The Centre on Thursday issued a statement in a bid to make the provisions of Citizenship Amendment Bill clearer for the people of North-East. The Bill has passed the legislative test in Parliament.
The Home Minister said the Bill did not dilute the ‘Assam Accord’. “The Union government is committed to implementing the Assam Accord. There is a Standing Committee in MHA to monitor implementation of the accord. The CAB does not dilute the sanctity of Assam Accord as far as the cut-off date of March 24, 1971, stipulated for detection/deportation of illegal immigrants, is concerned.”
The CAB, which has a cut-off date December 31, 2014, is a special legislation intended to address the concerns of only a few identified minorities on humanitarian grounds.
The government has said that CAB is not Assam-centric. It is applicable to the whole country and it is definitely not against the NRC, which is being updated to protect indigenous communities from illegal immigrants.
The Union government said it has constituted a committee comprising eminent personalities of Assam to recommend steps for implementation of Clause 6 of Assam Accord. “The government has also said that constitutional, legislative and administrative safeguards shall be provided to protect, preserve and promote the cultural, social, linguistic identity and heritage of the Assamese people.”
The government further said: “No provision of Article 371 would be violated by this Bill.” It also clarified that “provisions of the amendments to the Citizenship Act would not be applicable to the tribal areas of Assam, Meghalaya, Mizoram and Tripura, as included in the Sixth Schedule to the Constitution” in order to remove the doubts about indigenous communities of the north-eastern part of the country.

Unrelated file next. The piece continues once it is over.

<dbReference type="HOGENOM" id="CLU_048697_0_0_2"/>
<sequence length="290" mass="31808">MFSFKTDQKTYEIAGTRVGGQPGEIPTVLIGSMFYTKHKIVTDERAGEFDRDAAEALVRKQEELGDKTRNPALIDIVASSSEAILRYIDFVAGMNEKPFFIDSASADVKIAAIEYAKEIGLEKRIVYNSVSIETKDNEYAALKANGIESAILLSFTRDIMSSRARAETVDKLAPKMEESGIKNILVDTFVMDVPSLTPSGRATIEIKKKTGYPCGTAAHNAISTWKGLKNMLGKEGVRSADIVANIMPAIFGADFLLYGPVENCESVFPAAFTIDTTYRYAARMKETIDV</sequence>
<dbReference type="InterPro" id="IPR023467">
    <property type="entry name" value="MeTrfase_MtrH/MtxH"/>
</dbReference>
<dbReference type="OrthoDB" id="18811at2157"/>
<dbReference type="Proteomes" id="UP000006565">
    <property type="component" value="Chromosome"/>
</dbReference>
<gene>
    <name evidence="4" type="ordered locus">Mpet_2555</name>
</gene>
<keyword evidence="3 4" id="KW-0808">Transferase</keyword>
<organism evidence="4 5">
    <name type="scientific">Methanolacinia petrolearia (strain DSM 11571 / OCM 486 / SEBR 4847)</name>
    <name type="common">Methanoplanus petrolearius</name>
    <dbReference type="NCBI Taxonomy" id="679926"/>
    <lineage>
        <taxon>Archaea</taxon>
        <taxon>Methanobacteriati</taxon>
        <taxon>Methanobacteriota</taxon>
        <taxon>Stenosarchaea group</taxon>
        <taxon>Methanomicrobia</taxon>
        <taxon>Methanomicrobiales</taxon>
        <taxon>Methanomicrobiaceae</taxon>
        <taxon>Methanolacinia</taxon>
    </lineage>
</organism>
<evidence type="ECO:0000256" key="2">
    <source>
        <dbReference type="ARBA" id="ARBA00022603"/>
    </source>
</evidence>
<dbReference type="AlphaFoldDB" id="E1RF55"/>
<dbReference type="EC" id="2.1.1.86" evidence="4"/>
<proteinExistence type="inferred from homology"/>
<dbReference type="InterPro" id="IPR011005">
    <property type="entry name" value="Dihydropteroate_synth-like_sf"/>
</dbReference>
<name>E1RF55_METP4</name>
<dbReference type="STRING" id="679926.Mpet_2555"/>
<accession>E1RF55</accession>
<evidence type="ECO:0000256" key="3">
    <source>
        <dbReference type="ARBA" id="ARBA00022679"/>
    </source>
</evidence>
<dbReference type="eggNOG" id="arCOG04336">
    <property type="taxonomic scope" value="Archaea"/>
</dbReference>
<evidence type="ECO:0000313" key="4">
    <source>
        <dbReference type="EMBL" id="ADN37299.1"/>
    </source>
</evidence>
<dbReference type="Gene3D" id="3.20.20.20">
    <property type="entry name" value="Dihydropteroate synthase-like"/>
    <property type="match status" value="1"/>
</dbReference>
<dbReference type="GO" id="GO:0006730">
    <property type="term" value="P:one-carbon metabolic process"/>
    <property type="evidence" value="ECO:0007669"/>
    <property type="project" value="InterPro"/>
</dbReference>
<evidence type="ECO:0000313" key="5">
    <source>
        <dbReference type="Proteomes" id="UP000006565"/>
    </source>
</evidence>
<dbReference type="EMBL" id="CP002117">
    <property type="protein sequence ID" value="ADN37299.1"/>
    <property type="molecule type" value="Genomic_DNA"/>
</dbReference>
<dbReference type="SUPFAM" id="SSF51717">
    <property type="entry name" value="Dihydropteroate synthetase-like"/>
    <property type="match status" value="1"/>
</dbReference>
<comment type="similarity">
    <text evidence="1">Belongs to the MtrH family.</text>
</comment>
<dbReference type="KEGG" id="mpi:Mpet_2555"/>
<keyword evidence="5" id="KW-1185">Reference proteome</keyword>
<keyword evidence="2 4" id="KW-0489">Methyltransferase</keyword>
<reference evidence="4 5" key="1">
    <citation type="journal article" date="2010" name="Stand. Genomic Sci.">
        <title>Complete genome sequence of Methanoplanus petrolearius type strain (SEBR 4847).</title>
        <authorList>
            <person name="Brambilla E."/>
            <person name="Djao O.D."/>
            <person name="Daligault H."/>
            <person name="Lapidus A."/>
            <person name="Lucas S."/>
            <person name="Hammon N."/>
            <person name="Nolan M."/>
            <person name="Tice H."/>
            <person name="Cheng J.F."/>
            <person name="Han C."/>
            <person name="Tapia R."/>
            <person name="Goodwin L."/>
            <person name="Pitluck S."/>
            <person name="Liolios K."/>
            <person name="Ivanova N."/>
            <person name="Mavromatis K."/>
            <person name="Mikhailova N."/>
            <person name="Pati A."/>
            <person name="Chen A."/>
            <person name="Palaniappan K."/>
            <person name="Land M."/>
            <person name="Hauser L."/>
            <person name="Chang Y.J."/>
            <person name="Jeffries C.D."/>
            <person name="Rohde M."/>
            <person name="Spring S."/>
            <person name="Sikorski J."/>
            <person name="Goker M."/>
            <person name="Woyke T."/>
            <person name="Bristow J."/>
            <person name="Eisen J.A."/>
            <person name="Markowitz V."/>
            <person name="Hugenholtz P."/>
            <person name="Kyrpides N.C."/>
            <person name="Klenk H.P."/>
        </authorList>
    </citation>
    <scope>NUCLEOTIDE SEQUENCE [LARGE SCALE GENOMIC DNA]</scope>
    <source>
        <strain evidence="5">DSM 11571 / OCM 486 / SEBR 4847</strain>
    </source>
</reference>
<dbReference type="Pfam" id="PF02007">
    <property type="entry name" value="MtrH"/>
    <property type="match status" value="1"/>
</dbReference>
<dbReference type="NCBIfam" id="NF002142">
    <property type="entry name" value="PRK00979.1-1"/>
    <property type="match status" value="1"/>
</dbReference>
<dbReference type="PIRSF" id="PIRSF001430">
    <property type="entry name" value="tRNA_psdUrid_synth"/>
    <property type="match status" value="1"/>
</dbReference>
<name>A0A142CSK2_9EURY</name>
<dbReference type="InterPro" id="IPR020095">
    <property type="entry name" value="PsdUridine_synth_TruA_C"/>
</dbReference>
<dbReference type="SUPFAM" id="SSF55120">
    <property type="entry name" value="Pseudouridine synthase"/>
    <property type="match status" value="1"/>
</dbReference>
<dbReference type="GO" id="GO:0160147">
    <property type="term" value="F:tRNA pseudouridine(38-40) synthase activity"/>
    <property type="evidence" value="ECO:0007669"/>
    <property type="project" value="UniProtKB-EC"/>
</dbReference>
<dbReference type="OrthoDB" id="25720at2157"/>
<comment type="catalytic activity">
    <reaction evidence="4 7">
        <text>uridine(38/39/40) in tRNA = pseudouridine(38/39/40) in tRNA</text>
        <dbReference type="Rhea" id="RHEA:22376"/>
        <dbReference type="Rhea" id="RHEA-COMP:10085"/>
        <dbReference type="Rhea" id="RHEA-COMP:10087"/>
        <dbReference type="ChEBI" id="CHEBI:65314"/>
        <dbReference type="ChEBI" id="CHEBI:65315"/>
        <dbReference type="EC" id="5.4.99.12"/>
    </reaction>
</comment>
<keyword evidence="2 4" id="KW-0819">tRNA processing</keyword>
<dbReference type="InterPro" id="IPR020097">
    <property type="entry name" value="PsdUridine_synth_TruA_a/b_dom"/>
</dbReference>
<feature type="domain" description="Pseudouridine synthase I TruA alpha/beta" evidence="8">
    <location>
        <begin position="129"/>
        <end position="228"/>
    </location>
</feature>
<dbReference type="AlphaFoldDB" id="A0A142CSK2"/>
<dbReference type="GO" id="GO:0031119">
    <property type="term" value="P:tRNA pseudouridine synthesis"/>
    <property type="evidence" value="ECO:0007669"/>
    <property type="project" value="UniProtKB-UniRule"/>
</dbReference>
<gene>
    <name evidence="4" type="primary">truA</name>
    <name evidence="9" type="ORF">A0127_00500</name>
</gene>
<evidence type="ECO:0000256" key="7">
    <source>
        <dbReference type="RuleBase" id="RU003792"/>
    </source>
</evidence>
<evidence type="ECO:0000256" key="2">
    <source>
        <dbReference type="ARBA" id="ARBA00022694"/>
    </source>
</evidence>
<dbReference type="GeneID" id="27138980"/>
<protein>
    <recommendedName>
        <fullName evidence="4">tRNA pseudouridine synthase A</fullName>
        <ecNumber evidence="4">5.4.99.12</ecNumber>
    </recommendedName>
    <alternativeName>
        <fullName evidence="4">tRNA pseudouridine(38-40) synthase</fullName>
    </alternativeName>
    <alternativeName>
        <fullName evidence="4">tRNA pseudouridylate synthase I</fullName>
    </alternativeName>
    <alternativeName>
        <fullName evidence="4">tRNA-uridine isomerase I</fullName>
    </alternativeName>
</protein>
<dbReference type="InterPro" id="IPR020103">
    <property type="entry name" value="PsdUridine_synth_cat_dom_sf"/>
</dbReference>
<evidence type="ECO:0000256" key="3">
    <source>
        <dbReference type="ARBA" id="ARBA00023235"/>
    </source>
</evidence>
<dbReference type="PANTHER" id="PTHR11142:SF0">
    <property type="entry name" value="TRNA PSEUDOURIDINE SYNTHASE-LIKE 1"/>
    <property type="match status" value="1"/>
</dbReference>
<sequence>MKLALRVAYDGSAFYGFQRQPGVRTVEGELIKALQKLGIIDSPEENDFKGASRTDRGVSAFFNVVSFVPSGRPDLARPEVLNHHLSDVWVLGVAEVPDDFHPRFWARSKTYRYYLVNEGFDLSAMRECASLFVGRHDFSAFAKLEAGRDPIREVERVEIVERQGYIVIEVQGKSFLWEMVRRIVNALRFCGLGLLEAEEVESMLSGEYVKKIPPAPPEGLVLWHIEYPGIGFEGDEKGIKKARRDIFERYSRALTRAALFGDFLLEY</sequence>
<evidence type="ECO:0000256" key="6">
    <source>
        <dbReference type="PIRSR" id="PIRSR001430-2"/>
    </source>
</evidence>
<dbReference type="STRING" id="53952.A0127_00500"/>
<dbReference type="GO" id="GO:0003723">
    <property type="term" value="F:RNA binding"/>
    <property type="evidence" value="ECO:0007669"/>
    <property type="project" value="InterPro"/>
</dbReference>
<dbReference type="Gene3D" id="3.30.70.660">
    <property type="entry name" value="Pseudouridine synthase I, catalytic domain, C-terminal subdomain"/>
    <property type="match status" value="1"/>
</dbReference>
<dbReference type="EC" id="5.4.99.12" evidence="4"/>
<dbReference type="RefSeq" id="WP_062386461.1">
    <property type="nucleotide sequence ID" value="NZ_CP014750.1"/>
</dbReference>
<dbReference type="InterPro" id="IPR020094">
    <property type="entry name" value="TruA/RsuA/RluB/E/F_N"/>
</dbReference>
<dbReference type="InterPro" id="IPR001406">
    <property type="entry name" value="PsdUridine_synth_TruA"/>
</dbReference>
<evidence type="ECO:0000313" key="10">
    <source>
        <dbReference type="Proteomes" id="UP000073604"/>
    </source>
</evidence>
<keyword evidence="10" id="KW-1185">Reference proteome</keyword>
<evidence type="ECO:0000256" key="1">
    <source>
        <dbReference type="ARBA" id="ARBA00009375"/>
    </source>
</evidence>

Talking about the Inner Line Permit (ILP) regime, the ministry said that “the areas regulated under ‘The Inner Line’ permit have been exempted. Manipur will also be brought under the ILP as announced on Wednesday.
The government said it aims “to target genuine refugees and not intruders.” In the statement, the government said the Bill is not applicable in Assam only, but the entire country.
“Persons facing religious persecution are not settled only in Assam but in other parts of the country also. The fear that Assam will have to bear extra burden is misplaced. Further, Bengali Hindus over generations have immensely contributed to the economic development of the state.”
The government tried to make the Bill more comprehensive on mass migration and said, “Large-scale migration on account of religious persecution is now a remote possibility” because most of the migration has already happened after the independence and, moreover, CAB has a cut-off date and will not be available for members of the religious minorities who will migrate to India after the cut-off date.
The NDA government has been facing charge that the legislation would disturb the demographic structure of N-E states. It said that CAB will not lead to domination of Bengali speaking people because “most of the Hindu Bengali population is settled in Barak Valley of Assam, where Bengali is declared the second state Language”.
“Hindu Bengalis are settled in isolated pockets and have adapted themselves to Assamese language in the Brahmaputra Valley.”
The government also said that there is perfect harmony between the two linguistic groups at present which will continue even after CAB is passed.
Reiterating that CAB applies to minorities from other countries, the Home Ministry said that the Bill “has no connection to minorities in Assam.”